REVIEW: Towngate’s “The Diary of Anne Frank”

By Mario Muscar

Last week, I went to a performance of the opening play of Towngate’s 2018-2019 season, “The Diary of Anne Frank.”

I arrived early to have a beer in the lobby and mingle and interact with friends in the Towngate community. After I finished my beer, I headed upstairs and sat down for the show. A large number theater-goers were in attendance. It made me happy to see so many people had come out to support local theater and watch this classic play.


The first thing that I noticed as the show began was the set. The entire stage was covered with the makeshift attic where the Jewish families chronicled in “The Diary of Anne Frank” were hiding. Before anyone even set foot on the stage, it looked cramped. There were different nooks and crannies, and the entire place was full chairs, tables, little cots, stools, etc. And as more and more of the cast appeared on the stage, the cramped feeling was complete. The set effectively demonstrated how these eight people were uncomfortably packed into a small space for more than two years, hiding from the Nazis who would send them to work camps and potential death.

The script, adapted by Frances Goodrich and Albert Hackett from Anne’s diary, won the Pulitzer Prize for Drama in 1956, and it is still a strong script today. The script is a moving tribute to life and hope, but one that leaves you heartbroken at the end and left with a feeling of horrifying waste, defeat and guilt, the very familiar having been made harsh and abnormal.


However, there are of course moments of humor and joy. A moment in the first act where Mrs. Van Daan talks about her youth and the short skirts she wore to show off her legs was rather amusing. And the performance by Maria McKelvey truly sold the moment and lightened the show. Another moment that stuck with me was the Hanukah scene where they are celebrating the holiday. Anne, played with youthful exuberance and optimism by Taylor Andrews, made the scene shine as she handed out Hanukah gifts that she cobbled together from what she could find or make in the attic.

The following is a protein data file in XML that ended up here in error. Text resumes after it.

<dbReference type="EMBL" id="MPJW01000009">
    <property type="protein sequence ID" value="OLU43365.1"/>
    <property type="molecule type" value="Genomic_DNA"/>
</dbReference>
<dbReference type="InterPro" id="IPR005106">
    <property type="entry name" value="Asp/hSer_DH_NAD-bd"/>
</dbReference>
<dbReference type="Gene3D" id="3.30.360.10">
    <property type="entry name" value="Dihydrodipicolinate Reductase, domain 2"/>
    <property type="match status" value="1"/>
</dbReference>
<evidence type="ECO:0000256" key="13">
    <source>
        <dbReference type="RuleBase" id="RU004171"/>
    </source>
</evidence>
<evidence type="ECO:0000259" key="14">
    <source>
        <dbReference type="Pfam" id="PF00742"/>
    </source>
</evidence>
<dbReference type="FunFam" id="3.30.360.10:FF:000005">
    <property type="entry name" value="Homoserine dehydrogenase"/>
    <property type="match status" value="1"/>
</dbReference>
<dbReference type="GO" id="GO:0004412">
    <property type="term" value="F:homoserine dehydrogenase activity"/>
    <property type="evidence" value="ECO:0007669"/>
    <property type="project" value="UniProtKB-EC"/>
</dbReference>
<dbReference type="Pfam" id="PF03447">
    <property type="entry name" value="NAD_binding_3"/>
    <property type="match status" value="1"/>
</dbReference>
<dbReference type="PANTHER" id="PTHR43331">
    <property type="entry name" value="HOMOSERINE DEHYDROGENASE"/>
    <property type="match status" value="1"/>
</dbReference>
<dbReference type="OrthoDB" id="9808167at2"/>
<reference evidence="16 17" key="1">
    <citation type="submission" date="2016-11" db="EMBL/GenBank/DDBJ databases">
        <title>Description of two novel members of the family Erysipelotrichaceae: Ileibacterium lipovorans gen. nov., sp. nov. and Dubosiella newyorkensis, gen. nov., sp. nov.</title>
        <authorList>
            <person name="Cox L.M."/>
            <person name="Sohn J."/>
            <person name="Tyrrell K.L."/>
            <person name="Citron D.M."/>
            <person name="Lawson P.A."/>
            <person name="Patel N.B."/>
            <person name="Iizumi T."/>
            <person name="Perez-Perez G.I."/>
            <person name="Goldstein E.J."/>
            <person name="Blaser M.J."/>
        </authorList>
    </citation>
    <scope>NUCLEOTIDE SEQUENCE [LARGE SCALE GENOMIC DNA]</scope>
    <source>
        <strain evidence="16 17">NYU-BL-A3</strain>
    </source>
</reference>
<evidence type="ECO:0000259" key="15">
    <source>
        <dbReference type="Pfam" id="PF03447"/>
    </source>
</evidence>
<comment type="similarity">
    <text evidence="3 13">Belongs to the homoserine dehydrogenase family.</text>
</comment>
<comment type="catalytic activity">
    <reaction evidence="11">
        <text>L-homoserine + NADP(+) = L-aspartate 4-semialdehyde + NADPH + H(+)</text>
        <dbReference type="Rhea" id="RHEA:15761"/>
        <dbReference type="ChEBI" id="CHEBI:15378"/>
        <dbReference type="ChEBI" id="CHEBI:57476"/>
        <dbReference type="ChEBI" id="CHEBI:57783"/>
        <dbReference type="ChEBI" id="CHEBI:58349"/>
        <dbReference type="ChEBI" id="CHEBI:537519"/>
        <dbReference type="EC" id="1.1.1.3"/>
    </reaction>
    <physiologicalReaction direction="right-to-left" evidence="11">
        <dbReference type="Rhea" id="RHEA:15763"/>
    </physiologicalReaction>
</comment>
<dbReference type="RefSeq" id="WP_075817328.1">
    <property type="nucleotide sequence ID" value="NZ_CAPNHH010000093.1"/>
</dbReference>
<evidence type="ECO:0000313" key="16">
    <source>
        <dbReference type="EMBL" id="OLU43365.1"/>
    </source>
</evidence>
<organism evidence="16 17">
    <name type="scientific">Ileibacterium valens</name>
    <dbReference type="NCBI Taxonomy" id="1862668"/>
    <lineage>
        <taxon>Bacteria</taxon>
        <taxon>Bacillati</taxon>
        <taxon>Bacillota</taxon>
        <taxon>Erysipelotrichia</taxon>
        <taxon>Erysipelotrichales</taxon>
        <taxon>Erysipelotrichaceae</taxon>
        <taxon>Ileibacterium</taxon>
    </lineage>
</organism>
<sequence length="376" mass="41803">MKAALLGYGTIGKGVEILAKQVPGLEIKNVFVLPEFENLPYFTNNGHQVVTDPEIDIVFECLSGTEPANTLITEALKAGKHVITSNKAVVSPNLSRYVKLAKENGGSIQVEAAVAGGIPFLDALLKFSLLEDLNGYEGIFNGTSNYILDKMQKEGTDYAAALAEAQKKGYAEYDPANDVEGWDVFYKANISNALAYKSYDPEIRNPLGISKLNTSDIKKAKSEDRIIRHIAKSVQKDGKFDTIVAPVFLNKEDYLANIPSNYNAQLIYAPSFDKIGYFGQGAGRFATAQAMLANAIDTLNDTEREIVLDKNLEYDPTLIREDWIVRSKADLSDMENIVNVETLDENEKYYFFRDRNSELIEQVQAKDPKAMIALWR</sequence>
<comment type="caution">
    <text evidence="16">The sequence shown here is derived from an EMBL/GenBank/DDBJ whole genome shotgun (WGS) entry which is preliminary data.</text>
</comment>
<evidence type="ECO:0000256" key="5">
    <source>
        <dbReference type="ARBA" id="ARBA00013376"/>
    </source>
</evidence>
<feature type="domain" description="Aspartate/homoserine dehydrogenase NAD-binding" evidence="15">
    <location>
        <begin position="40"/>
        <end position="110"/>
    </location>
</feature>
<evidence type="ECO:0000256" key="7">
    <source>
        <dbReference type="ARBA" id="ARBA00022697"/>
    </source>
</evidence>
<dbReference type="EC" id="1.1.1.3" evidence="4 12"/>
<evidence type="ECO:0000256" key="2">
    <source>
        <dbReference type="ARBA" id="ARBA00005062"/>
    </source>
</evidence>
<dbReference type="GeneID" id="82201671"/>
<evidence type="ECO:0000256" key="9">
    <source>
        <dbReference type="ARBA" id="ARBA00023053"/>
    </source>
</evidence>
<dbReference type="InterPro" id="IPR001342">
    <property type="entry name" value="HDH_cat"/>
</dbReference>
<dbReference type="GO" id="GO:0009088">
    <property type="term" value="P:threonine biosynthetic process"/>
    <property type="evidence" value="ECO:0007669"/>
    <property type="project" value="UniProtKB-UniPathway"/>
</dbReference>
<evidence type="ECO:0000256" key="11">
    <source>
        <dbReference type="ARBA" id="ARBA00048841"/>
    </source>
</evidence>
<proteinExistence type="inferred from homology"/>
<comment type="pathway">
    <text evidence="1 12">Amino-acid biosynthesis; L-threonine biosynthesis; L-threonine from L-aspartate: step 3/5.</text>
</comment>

One can certainly see why “The Diary of Anne Frank” is part of the regular teaching curriculum to young students in the United States. It shines a light on an incredibly dark moment of humanity while revealing to us that the human spirit and hope are vital to survival in the face of certain death. Everyone should experience “The Diary of Anne Frank” sometime in their lives. And Towngate Theatre gives us the opportunity to do so.


“The Diary of Anne Frank” is one of the most famous and haunting stories to emerge from the 20th Century. The memoirs of a young Jewish girl, forced to hide for nearly two years to escape Nazi persecution, are an essential part of how we remember one of the darkest periods of our human history.


Remaining performances for Towngate Theater’s production of “The Diary of Anne Frank” by Frances Goodrich and Albert Hackett are September 28 and 29. Curtain is at 8pm.

Admission is $12.50/$11 OI members. Purchase tickets online or by calling 304-242-7700, or at the door, if available.